Rotation (25.08%): I can go with two or three guys here, and if Christian Wood or Robert Upshaw were mocked as first rounders I might go with three, but instead I’ll settle for rounding down to two guys. For me, those two guys are Hollis-Jefferson and Justin Anderson, the two best players left on my board of this group. Hollis-Jefferson has a pretty high chance of busting if he can’t be a great defender due to defenses completely ignoring him on offense, but if he can just do a good job contributing in other ways on offense his defense should be enough to turn him into a rotation player. Anderson is an easy second choice as someone who could be a slightly above average shooter and defender with below average creation ability, making him a rotation piece. Rondae Hollis-Jefferson and Justin Anderson

Bust (65.27%): R.J. Hunter and Rashad Vaughn are the two highest guys on my board left, but both of them have enough chance of stinking on defense and being only shooters on offense that it is not hard to see them busting. Among the rest of the group, Harrell could be a minus on both ends, Brown might be only a shooter, McCullough is incredibly raw, Rozier might be an awful offensive point guard, and Holmes might not be good at any one NBA skill, so they’re all probably likely to bust. McCullough, Harrell, Hunter, and Vaughn are all tight on my board, and maybe one of them will turn into an NBA player. R.J. Hunter, Rashad Vaughn, Montrezl Harrell, Anthony Brown, Chris McCullough, Terry Rozier, and Jonathan Holmes

Second Round – Only players DX lists as drafted, so many of the guys on my board are not eligible here.

Star (~0.39%): Robert Upshaw and Christian Wood are both talented enough to make this a possibility, but historically it’s hugely unlikely and neither of them are so good as to sway things. None

Good Rotation (~2.33%): The historical numbers would suggest .816 good rotation players per second round if there is no star, and for me this comes down to Robert Upshaw and Christian Wood. Wood’s combination of athleticism, college production, and skill set made for the modern NBA would be an absolute steal in the second round, even factoring in his off the court concerns. Upshaw is also intriguing, but Wood was a better college player and prospect to me, and has slightly less worrisome off the court concerns. Looking at the 21-30 probabilities makes me realize how ridiculous it is that Wood and Upshaw have dropped so much. The guys in that range are more than likely to bust anyway, so you might as well take a risk on someone like Wood or Upshaw who’s concerns are more off the court because even if they do bust it’s not as if you got anything different than expected, and if they do hit, the returns are much greater for guys as talented as Wood and Upshaw. Christian Wood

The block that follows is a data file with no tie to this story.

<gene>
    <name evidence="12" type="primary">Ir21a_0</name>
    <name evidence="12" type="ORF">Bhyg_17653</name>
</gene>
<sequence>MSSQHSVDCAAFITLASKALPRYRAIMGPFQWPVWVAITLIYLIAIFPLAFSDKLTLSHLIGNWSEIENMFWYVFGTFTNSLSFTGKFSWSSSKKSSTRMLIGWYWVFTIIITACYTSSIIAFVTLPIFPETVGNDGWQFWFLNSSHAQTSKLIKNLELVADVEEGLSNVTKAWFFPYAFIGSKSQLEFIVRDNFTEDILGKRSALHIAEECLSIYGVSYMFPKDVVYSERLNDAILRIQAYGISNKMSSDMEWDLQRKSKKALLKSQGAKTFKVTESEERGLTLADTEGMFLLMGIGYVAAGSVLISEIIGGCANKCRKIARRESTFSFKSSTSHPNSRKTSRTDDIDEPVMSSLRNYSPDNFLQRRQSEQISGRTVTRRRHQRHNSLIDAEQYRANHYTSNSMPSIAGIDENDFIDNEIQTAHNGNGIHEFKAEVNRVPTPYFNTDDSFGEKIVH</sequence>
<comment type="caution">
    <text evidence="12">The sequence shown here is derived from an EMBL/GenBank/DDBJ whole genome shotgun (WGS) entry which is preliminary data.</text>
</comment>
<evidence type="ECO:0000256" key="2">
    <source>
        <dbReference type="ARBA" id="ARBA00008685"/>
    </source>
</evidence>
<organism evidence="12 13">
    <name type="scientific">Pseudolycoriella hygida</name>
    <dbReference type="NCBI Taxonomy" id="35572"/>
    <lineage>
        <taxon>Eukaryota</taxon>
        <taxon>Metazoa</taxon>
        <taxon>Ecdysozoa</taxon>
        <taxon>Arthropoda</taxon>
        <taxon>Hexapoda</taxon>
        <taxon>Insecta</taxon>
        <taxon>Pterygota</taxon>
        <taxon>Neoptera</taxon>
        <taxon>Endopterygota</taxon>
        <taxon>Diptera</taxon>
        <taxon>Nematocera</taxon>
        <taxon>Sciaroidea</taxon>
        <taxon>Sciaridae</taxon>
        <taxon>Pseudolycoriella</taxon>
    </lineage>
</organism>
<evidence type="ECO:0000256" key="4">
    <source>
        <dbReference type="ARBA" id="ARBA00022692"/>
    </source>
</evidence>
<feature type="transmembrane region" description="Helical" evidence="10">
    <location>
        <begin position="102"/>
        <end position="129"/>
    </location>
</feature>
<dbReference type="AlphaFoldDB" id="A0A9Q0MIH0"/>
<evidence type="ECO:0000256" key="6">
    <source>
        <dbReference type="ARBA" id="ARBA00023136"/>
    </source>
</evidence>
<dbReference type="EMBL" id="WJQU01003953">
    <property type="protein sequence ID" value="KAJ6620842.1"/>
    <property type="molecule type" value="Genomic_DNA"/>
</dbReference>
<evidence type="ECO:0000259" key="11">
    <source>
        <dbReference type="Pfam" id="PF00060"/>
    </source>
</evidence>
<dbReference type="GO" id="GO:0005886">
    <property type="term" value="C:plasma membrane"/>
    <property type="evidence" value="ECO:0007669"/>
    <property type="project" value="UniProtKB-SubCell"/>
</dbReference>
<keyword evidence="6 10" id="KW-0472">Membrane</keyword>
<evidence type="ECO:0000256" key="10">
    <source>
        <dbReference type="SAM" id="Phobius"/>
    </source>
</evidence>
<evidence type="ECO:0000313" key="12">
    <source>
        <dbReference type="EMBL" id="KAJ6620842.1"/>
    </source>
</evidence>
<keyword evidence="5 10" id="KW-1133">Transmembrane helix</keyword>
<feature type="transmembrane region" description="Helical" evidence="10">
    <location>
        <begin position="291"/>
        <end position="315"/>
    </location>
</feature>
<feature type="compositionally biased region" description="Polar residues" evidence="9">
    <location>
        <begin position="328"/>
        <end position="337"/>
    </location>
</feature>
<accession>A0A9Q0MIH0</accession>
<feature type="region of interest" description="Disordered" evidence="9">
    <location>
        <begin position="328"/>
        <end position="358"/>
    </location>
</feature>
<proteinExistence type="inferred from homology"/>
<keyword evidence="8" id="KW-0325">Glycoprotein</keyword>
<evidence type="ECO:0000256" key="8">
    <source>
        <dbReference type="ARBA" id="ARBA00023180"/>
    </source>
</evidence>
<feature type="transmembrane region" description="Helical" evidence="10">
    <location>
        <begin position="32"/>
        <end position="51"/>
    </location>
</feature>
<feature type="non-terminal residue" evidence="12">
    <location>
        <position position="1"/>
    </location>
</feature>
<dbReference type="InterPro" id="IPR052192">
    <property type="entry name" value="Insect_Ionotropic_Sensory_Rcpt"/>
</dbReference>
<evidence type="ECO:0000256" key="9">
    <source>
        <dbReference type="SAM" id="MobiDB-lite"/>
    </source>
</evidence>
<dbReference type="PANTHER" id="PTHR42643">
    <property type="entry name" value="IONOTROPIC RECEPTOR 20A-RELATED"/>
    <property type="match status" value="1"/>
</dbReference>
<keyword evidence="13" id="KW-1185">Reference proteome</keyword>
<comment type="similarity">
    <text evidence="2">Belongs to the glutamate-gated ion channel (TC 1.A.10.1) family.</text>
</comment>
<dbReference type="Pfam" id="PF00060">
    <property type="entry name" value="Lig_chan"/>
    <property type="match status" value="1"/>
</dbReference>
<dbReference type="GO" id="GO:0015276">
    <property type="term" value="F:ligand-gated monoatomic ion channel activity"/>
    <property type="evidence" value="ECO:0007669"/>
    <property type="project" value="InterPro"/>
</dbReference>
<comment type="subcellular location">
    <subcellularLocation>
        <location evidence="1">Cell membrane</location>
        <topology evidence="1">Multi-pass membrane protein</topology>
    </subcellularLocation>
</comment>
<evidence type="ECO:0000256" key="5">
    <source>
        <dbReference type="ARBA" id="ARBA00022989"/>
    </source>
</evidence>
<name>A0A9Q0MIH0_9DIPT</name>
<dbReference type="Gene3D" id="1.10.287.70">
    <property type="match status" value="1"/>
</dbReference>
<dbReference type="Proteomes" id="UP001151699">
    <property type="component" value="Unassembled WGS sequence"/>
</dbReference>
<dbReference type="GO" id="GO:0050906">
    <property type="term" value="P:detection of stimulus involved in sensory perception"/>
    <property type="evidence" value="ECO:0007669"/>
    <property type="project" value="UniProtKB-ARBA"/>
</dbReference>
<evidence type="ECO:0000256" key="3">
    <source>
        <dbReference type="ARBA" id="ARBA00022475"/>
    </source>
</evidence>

Rotation (8.39%): Usually you will have 2.5 rotation players from the second round, so I can round up to three or go with just two here, and since I consider this a weak second round, I’m going with just two. The one choice I’m “confident” in is Upshaw, since he is clearly the best talent of this group to me. After that, Arturas Gudaitis and Cliff Alexander are the two highest guys on my board, and most of the guys right after them are also available as options here. Ultimately, Gudaitis is the highest on my board, and it’s not because of upside, but instead because at this point I’m just looking for who has the best chance of being a rotation guy. I don’t think any one of these guys will succeed, but it is easy to imagine how Gudaitis could have a role on an NBA team as a rim protector and pick and roll diver. Robert Upshaw and Arturas Gudaitis

Bust (88.89%): That’s right, literally every other guy in the second round will be a bust. It’s sobering to think I spent hours thinking over and writing about the second rounders since 90% of them won’t matter, but for an NBA team, finding that one valuable second rounder can alter their next couple years of roster building (cough Draymond Green cough). Everyone Else

Overall I’ve got 3 stars (5%), 6 good rotation players (10%), 9 rotation players (15%), and 42 busts (70%) which matches up pretty well with the historical percentages of 5.57%, 8.14%, 17.84%, and 68.45% respectively. This is a fun exercise, but ultimately a depressing one, as more than anything else it illuminates just how many of these players we think so much about won’t amount to much, if anything, in the NBA. Still, get excited about the ~18 new faces the NBA will come to know and love in the future.